M8U plus phosphorus
This mixture with the added phosphorus can be fed during the dry season to wet cows and first calf heifers to replace some energy, protein, and phosphorus going out in their milk. It’s also suitable for weaners and steers that are grazing pasture that may have positive weight gain during the dry season e.g. seca stylo paddocks.
M8U plus phosphorus plus Rumensin® 100
The addition of Rumensin® here is claimed to improve digestive efficiency but at the low diet quality and poor animal performance in the typical dry season where M8U is being used, this is questionable. Higher levels of Rumensin® inclusion (up to 2 kg per tonne molasses) have been used in an attempt to restrict intakes of M8U in very dry years, and it’s usually successful for a short time but eventually, cattle can get back to high intake levels over 3 kg per day.
MUP (molasses plus urea plus protein meal)
MUP is regularly used for feeding weaners over 100 kg and is often cheaper per kilogram than alternative concentrates. Again producers need to have adequate infrastructure to handle feeding large numbers of weaners. Rumensin® needs to be included right from the start of feeding if coccidiosis is a risk. It is advisable to keep weaners in separate management groups (e.g. under 100 kg, 100–120 kg, and 120–140 kg). Good quality hay also needs to be fed at the same time. For cattle classes over 140 kg protein meals can be replaced in part or completely with cracked grain if it’s a cheaper option.
All cattle on MUP rations must have a roughage-grass supply as well. Intake levels of MUP will vary with available pasture quality. With low quality pasture, animals will eat up to 1.8% of their body weight of MUP per day (500 kg animal eats 9 kg/day).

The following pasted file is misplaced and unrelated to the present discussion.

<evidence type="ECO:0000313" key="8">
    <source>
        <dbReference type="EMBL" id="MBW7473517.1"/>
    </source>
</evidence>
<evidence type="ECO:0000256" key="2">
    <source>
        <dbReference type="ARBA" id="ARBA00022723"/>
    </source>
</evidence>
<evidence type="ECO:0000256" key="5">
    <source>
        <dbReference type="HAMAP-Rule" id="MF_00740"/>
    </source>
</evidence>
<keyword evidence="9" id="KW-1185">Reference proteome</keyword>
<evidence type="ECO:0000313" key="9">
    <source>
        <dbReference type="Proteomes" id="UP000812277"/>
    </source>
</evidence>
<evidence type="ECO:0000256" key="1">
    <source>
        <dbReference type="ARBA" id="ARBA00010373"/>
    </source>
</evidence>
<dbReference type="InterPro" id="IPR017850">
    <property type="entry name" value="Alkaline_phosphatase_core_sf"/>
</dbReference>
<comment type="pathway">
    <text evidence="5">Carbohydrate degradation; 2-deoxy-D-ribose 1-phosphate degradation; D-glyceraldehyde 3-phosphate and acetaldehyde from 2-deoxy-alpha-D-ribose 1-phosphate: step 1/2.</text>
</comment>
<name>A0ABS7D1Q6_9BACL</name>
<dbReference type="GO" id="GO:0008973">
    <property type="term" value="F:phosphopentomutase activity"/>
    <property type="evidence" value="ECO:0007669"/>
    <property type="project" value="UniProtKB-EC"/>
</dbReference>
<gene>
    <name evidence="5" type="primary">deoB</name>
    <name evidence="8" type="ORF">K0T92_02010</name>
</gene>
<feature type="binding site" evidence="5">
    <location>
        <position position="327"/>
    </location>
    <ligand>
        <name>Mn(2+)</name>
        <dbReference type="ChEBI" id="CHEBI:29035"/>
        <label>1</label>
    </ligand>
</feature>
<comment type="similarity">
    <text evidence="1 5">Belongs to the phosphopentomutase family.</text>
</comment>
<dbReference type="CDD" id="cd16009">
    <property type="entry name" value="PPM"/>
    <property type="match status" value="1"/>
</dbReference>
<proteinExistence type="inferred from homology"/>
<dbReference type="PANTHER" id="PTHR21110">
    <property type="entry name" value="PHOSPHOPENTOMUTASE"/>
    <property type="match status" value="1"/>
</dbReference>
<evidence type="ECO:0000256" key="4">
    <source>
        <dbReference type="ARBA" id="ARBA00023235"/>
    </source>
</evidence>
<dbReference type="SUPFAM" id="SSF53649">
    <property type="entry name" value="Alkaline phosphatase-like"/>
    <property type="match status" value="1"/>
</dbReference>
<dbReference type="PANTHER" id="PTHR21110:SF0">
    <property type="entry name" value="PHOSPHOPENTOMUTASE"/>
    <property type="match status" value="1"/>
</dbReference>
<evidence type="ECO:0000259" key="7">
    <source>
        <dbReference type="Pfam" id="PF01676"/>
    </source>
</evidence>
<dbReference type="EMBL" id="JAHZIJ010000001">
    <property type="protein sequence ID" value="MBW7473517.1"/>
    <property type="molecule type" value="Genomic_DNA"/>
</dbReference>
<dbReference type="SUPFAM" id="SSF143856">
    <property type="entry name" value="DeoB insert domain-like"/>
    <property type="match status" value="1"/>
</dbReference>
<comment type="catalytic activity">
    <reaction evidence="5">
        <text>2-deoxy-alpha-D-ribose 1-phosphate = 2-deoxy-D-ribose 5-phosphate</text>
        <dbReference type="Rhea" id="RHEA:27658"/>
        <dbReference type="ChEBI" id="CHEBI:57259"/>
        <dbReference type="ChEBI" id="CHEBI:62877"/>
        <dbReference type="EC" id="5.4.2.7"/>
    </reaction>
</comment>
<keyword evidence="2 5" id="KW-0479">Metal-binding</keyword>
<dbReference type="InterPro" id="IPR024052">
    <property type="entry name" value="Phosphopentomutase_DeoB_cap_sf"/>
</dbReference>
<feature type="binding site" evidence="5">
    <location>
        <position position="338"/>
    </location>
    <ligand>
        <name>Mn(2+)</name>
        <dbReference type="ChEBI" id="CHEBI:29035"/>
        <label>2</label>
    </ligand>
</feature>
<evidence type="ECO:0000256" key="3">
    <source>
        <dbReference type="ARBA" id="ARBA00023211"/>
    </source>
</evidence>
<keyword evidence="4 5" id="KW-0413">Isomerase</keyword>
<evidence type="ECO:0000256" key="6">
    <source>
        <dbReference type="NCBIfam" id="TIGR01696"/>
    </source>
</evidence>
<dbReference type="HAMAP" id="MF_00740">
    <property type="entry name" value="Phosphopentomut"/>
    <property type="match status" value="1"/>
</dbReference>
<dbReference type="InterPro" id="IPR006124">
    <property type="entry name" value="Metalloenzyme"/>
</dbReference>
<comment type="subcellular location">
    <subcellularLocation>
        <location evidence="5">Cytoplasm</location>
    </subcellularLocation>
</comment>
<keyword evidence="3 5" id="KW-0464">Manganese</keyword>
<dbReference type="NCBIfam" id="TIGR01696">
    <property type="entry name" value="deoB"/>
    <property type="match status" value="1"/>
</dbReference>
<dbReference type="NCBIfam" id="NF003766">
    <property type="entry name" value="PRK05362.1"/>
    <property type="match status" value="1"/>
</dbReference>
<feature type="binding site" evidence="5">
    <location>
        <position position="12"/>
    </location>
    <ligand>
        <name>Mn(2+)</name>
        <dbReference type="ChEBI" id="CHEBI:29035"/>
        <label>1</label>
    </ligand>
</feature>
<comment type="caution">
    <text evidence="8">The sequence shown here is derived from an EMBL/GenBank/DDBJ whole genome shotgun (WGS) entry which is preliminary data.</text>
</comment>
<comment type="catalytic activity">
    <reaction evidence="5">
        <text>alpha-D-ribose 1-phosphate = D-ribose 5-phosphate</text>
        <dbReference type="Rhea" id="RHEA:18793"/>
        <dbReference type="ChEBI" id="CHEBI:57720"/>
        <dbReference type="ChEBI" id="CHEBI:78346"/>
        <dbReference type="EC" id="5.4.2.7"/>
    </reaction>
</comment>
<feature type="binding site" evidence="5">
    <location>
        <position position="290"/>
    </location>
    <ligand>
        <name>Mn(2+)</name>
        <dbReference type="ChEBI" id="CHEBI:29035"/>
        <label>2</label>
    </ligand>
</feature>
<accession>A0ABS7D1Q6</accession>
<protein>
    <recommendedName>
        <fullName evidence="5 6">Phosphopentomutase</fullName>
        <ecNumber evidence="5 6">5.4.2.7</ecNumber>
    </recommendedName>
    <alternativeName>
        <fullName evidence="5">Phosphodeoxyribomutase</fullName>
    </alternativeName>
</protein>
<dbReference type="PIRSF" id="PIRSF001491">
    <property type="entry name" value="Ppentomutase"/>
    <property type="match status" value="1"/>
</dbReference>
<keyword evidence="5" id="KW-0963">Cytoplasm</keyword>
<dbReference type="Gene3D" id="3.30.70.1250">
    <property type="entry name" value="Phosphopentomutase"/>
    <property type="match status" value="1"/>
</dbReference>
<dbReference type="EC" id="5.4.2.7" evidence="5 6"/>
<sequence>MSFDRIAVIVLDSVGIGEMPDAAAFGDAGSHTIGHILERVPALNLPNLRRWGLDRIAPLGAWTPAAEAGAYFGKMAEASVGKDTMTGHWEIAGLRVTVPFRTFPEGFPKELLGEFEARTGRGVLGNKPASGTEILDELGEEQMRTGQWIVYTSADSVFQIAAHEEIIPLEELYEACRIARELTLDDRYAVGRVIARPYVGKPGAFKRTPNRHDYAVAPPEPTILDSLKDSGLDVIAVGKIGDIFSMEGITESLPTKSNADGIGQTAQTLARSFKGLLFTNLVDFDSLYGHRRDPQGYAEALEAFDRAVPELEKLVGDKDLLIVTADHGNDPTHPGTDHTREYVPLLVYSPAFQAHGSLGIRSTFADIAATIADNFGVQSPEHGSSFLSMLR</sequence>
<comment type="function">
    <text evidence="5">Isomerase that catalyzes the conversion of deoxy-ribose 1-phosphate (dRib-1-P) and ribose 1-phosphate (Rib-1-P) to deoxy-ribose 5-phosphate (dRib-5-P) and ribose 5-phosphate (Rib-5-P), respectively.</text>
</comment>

MUP mixtures are used to grow/fatten suitable cattle classes for live export and or the meatworks (cull cows, heifers, and steers). The standard MUP recipe can be boosted with extra protein meal/grain/vegetable oil to bolster energy and protein levels and improve daily weight gain. Similar to feedlotting, producers need to have a handle on daily intakes and costs versus animal live weight gain to ensure an economic result. In North Queensland cattle being fed under this system ideally are targeting boat trade or fat cattle markets late in the season when suitable cattle supply is shrinking and prices are rising.
Daily live weight gain will vary widely depending on the quality of the MUP ration, the class and weight of cattle and the quality and availability of dry grass, hay or roughage being grazed. Most feeding operations will be aiming for at least 0.6 kg/day live weight gain and, in numerous feeding trials, there have been records of over 1 kg\day live weight gain. The use of hormone growth promotants (HGPs) will improve daily animal weight gain.
MUP can be used in preference to M8U when there is very little dry feed available to cattle. It can stop deaths in crisis situations. Intakes for breeders are usually at least 4–5 kg/day and often about 1.5% of body weight. In crisis situations, cattle may need to be fed roughage as well to meet animal welfare standards.
MP (molasses plus protein meal)